By “transference” is meant a striking peculiarity of neurotics. They developed toward their physician emotional relations, both of an affectionate and hostile character, which are not based upon the actual situation but are derived from their relations toward their parent (the Oedipus complex). Transference is a proof of the fact that adults have not overcome their former childish dependence; it coincides with the force which has been named “suggestion”; and it is only by learning to make use of it that the physician is enabled to induce the patient to overcome his internal resistances and do away with his repressions.

The field of clinical hypnosis actually saw a decline due to the emergence of psychoanalysis and even though Freud did explore the field of hypnosis with Professor Jean Martin Charcot for a while, he eventually abandoned it as he believed it was not a reliable method of gaining access to “the unconscious” according to his findings that he publicly described in 1895 in Studies of Hysteria.

This notion of transference then, is whereby emotional conflicts experienced in relation to influential figures in life then re-emerge in therapy and are projected on to the therapist. Resulting in good and bad feelings being felt by the client toward the patient. As I said earlier, this is important for the analyst to work with and on. The psychoanalyst then adopts a very neutral and passive role within the therapy so that this transference can develop (almost encouraged) and be dealt with – something which is inconsistent with what we want in hypnotherapy or clinical hypnosis.

In psychoanalysis, a client/patient may fall in love with the therapist, have anger towards them, want to know intimate details about them, develop a possessive attitude towards them and so on, in ways that reflect the client’s earlier relationships with parents, teachers and figures that have been instrumental in their life.A patient may project fantasy onto the therapist.

I myself have had clients who worried about my judgment of them prior to coming for a first session – having been branded a failure throughout their life by parents, and therefore had similar fears about what I would think regarding their presenting issues.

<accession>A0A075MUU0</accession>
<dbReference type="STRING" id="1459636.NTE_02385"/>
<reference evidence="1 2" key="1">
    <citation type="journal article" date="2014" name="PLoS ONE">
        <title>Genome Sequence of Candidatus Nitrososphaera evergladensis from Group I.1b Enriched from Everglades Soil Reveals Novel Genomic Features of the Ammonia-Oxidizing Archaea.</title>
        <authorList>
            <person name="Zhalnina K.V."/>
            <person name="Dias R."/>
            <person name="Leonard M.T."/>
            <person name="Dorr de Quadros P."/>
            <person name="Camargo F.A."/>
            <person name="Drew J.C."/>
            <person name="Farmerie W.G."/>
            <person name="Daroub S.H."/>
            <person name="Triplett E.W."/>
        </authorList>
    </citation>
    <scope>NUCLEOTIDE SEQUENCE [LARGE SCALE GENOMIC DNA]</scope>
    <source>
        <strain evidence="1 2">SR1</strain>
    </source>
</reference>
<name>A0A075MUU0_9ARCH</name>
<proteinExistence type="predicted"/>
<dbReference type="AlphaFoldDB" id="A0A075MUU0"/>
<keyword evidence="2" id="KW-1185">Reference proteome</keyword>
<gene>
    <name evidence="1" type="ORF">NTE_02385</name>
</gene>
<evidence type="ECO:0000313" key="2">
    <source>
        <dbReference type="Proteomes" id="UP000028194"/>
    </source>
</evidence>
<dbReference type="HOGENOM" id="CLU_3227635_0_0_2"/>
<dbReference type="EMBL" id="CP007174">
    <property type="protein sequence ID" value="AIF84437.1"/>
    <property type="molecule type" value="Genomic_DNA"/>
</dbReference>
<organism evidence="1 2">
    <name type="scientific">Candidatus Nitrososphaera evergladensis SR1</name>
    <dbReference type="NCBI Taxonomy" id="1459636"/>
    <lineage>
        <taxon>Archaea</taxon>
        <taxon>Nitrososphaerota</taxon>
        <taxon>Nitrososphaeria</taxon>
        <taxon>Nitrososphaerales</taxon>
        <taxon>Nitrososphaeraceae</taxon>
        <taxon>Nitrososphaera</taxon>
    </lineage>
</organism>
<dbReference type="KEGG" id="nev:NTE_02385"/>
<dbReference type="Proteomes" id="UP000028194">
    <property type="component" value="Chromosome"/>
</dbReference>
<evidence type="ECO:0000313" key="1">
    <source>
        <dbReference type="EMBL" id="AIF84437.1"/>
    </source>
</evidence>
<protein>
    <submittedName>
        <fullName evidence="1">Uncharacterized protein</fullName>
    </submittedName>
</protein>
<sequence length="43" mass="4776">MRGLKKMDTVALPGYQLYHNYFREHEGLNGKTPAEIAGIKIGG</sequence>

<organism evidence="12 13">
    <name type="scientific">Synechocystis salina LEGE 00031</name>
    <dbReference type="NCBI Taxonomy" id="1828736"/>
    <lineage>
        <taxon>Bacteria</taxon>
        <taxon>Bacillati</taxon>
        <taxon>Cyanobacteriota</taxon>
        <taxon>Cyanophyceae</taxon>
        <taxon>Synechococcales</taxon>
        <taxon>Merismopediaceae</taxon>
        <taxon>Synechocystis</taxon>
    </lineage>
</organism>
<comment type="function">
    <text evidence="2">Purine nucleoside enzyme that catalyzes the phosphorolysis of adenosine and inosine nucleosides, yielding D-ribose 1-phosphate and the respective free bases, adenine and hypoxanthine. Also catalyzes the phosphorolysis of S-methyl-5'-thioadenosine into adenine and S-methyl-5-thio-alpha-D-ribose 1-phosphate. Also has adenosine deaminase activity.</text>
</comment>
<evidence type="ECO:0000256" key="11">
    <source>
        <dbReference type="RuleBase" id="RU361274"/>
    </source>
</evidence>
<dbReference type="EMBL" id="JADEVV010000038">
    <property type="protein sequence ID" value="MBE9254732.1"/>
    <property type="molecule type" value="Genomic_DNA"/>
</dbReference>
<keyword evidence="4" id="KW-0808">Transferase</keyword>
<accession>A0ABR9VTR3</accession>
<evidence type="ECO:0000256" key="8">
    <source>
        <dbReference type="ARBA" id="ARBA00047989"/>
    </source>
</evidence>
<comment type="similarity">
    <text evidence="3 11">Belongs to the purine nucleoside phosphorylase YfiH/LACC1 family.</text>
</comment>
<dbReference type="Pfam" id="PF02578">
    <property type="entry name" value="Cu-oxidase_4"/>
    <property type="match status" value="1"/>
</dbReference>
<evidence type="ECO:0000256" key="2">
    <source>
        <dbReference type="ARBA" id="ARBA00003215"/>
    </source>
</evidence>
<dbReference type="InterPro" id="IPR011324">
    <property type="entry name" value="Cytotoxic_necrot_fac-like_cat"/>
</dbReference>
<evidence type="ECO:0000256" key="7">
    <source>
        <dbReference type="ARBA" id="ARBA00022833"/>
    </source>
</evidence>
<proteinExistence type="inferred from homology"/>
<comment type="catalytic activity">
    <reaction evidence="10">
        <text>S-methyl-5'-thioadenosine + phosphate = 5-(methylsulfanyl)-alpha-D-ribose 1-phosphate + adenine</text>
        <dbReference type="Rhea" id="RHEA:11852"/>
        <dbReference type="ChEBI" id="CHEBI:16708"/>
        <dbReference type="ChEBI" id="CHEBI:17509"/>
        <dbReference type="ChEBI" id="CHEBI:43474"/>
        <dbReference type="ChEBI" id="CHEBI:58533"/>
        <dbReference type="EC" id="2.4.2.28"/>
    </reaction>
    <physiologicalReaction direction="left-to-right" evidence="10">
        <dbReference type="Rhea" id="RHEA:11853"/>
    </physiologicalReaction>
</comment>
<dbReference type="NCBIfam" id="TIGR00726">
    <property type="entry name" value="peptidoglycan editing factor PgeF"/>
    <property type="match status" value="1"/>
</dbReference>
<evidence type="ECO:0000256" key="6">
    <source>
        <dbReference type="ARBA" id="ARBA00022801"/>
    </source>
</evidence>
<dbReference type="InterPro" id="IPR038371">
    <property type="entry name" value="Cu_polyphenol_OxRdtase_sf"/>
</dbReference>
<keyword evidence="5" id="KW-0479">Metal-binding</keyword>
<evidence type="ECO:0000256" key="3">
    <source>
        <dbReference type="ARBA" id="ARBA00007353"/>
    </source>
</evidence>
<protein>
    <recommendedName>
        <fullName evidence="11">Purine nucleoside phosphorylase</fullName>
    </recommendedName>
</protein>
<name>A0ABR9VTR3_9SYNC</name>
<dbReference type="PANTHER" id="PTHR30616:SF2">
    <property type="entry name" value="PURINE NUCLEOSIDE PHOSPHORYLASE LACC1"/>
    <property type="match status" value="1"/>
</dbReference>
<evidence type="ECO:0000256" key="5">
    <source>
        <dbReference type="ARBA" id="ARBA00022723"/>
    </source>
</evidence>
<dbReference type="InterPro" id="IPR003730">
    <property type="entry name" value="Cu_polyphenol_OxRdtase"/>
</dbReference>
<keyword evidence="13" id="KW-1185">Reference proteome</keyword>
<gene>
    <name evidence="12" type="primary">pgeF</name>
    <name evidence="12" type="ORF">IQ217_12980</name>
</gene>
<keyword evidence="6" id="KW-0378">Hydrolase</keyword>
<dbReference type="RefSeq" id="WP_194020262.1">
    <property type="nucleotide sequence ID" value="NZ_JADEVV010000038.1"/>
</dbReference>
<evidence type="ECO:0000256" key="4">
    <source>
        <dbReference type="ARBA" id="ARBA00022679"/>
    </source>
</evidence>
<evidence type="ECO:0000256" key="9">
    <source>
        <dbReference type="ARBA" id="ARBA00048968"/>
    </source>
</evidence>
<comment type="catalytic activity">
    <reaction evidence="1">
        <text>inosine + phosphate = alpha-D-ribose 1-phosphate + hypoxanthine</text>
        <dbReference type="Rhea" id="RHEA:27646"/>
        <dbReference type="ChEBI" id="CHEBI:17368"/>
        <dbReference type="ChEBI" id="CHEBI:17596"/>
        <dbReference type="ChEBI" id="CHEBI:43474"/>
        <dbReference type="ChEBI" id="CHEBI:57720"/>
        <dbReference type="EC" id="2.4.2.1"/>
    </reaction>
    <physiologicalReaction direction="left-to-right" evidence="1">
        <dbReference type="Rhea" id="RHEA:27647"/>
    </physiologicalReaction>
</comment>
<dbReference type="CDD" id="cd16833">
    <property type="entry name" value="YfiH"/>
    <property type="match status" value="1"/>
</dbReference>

The psychoanalyst then deals with these things that have been recreated in the therapy session in order to resolve the presenting issues.

Hypnotherapy has many facets and differing fields and clinical hypnosis practitioners tend to avoid transference developing in therapy.

If such things develop or show signs of potential development, I tend to use Socratic questioning techniques to ask what evidence the client has for the projection of certain feelings. For example, in the case mentioned above, the client was asked for any evidence that had led them to be worried about what I may think, and upon realising that there was an absence of any evidence within our own interactions, the fear was abated. The realisation was that fear was being generated by the client and not from anything that was happening between myself as hypnotherapist and the client.

Another good way to stop transference developing is to accept it and not resist it, show that it is understood and again highlight through careful questioning that the feelings are being generated by them.

As Carl Rogers (Reprint in 2000 p. 203) states in his book Client Centered Therapy, when helping a female patient realise her transference was coming from herself due to all the evidence making it plain that it did not come from the therapist, thus taking out any immediate threat from the therapeutic relationship:

Thus, in a few moments she goes from the clear transference attitude, “I feel badly because you think I am sordid,” to the feeling, “I am passing judgment on myself, and attempting to transfer those thoughts to your mind.”

I think also, for those wishing to avoid transference development, a number of things can be explained and explored within the assessment and when explaining the roles and responsibilities of client and hypnotherapist, and much can be done during the pre-talk and education about hypnosis prior to the hypnotherapy getting fully underway.

One of the biggest issues of transference developing in hypnotherapy is that a client may become dependent upon the therapy and/or therapist, so again, the client developing responsibility and being shown to take responsibility for them self as much as possible throughout the hypnotherapy is incredibly important. Again, if explained from the beginning and holding the client accountable to this notion, the focus can go elsewhere.

Weight Loss Hypnosis Is Not Magic

Hypnosis can help you lose weight. It sounds like an idea out of “Inception,” but in reality it is just the simple gesture of putting thoughts in your mind to aid in weight loss. It really does work. According to studies done at the Mayo Clinic hypnosis is not a way to diet, but a way to change the mind’s thinking when it comes to food.

The problem with hypnosis is that many only know what they see on television. They have this concept of being sat in front of a swinging pendulum and made to cluck like a chicken. Hypnosis is nothing like that in a professional term. Being medically hypnotized simply means you are put into a relaxed state of mind and given a speech in a sense. Hopefully in this deep state of relaxation the patient will begin to believe the things said and believe they will lose weight. During hypnosis some doctors will try to change the automatic response to food in order for the patient to see it in a different light. Food is paired with something unpleasant so when the patient sees a fattening food they think of just plain fat. The hope is that they will begin seeing healthy food in the best light.